My Interview With Dessa Of Doomtree

December 19, 2011 by Chris Grosso

Dessa’s first full-length record, A Badly Broken Code, introduced her to a national audience as a rapper, a singer, and a potent, imaginative lyricist. It earned a binder of superlative reviews from sources like NPR, The Seattle Times, and AM New York. To tour the album, she assembled a small cast of talented instrumentalists to re-interpret the disc for a dynamic live concert. Part rap show and part cabaret, the elegant presentation charmed both audiences and critics—not a negligible feat in hip hop, a genre with its share of purists.
Castor, The Twin captures these new arrangements for ten of Dessa’s strongest previously released songs. It also includes “The Beekeeper,” the haunting advance single from Dessa’s new album due in 2012. Vibraphone, piano, viola, mandolin, and stand-up bass give the record a classical, sometimes orchestral sound for a beautiful and somber effect. The album is immediately identifiable as an intimate recording of live players, with fingers sliding on frets and raw, expressive vocals. The organic instrumentation pushes Dessa’s lyrics forward, showcasing the imagery and narratives that define her as a songwriter and an emcee.

*The following interview was conducted via email on 12/18/11. – C. Grosso

The Dessa Interview

TIS: Castor, The Twin, is the re-envisioning of some of your previously released work, this time performed with live musicians and the result is tremendous. Was the decision to make this album your own or was there some influence by the fans (as your shows are often performed with live musicians)?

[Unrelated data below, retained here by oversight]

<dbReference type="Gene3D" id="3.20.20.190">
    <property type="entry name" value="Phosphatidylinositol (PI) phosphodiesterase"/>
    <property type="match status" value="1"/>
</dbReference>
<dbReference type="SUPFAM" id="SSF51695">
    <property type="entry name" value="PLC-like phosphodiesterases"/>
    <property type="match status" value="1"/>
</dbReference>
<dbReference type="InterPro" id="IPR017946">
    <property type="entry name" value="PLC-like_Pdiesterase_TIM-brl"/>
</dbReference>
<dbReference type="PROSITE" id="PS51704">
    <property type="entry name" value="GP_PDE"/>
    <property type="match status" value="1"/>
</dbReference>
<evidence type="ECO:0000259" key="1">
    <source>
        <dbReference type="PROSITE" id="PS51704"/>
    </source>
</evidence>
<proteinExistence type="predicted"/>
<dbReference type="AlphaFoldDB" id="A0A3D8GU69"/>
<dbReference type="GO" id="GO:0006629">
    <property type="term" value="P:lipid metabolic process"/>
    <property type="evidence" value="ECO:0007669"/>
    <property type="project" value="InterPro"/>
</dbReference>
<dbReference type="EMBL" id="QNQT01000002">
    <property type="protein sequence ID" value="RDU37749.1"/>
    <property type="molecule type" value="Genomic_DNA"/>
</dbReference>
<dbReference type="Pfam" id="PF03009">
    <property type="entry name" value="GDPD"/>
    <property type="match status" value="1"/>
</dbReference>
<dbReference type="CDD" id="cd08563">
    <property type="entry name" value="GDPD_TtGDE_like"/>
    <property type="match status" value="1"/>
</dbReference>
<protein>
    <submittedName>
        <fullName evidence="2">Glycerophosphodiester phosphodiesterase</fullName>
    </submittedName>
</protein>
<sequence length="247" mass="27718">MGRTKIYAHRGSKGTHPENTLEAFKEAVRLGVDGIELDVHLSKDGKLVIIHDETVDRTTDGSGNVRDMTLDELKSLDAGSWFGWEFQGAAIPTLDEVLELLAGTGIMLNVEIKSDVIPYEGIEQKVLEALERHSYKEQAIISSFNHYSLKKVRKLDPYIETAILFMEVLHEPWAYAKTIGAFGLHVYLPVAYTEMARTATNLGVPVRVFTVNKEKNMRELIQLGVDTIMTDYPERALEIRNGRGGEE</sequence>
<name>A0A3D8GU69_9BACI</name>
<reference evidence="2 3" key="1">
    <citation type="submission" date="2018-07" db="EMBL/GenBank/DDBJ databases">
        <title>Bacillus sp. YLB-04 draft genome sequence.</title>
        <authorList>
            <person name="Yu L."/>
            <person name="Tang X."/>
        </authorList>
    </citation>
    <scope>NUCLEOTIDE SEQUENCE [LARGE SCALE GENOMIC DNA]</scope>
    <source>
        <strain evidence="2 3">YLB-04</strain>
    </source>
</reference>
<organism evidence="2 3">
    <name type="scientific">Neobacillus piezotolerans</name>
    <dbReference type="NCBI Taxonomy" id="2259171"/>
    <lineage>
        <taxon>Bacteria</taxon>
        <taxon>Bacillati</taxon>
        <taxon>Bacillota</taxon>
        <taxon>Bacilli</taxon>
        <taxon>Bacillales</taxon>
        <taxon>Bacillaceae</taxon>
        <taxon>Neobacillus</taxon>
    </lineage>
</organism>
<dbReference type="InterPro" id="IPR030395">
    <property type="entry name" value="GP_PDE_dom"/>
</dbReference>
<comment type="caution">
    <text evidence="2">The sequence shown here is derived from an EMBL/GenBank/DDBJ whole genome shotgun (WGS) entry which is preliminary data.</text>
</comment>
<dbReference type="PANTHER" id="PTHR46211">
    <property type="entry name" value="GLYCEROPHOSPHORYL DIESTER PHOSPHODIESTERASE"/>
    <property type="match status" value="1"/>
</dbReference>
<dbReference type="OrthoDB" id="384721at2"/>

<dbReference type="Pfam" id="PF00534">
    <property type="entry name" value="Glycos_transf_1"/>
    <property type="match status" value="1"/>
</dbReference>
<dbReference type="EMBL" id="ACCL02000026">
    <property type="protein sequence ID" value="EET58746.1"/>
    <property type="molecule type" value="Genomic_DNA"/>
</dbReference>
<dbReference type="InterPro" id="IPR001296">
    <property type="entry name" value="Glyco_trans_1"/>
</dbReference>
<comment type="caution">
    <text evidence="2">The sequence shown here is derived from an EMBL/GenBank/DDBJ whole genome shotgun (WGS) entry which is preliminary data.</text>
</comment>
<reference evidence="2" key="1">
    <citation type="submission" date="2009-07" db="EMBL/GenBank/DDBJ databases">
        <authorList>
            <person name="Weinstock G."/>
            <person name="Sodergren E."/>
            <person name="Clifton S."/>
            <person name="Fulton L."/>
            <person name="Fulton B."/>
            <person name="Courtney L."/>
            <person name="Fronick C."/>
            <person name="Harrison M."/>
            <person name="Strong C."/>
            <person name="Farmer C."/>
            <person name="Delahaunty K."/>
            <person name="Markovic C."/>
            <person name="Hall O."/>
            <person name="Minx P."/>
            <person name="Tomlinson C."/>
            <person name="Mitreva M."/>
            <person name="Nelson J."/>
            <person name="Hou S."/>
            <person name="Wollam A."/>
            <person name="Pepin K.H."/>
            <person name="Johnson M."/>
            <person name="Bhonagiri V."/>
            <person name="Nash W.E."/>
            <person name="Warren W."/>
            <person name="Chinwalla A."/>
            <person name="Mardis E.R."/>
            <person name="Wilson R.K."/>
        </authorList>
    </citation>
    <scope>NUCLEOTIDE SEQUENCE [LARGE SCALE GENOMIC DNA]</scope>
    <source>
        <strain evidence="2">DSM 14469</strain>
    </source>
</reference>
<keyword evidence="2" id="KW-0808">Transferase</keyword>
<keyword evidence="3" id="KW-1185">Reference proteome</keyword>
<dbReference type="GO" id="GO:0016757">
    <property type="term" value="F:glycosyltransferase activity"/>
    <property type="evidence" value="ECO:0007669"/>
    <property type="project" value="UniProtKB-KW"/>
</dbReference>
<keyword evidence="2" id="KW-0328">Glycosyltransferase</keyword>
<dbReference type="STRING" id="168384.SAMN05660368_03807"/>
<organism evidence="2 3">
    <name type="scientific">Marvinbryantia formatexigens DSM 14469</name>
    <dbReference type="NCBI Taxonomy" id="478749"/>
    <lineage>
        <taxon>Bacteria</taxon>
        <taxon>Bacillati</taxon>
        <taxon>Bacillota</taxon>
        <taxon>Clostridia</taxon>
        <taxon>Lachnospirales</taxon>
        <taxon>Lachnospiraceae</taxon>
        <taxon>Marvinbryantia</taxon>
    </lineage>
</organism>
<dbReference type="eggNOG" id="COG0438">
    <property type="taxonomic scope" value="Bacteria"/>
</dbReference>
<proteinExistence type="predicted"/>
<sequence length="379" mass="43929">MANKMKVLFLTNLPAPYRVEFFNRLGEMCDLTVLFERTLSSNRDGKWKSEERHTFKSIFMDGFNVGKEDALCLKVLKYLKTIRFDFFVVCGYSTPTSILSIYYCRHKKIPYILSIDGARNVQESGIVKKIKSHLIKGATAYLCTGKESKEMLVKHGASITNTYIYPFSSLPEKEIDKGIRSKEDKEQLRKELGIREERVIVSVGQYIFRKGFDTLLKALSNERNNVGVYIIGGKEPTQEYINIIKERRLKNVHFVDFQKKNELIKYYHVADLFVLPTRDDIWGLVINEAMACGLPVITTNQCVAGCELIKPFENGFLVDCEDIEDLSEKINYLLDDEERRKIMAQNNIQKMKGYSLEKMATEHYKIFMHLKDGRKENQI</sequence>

Dessa: After re-arranging and re-voicing a few songs with the band, I knew I wanted to capture the material. But I was also nervous about asking Doomtree for a budget to do so–seemed like it could be a risky endeavor. In the end, I was heartened by the responses of listeners, who seemed to really get and appreciate the musical differences between A Badly Broken Code and the more organic and orchestral interpretations.

TIS: Live Hip Hop is a tricky thing to pull off successfully, especially when incorporating actual musicians but you and the band seem to have all but perfected the craft. Was there a particular vision or specific criteria you had for yourself and the musicians you work with when you made the decision to try it out?

Dessa: If you’re not careful, a lot can get lost in translation when you ask a live band to perform a hip hop record. Part of the appeal of rap production is that’s it’s layered, it combines all sorts of varied sounds and textures, and it draws from musical sources that span genre and era–you just can’t get that with a live band. So we decided not to try. Instead of trying to simply play the songs on guitars and keyboard and drums and bass, we decided to undo and reconstruct them completely. And we aimed to do so in a way that showcases the strength of working as a live ensemble. There’s a dynamic kind of performance that you get when real people play together in the same room–a dynamic that isn’t readily available in produced music. We’ve also got the ability to easily and naturally make changes: key changes, metric changes, and minute changes in the intensity of our performances. My band (Sean McPherson, Dustin Kiel, and Joey Van Phillips) knew how to avoid the pitfalls of live hip hop, which call all too easily get cheesy or jam-bandy.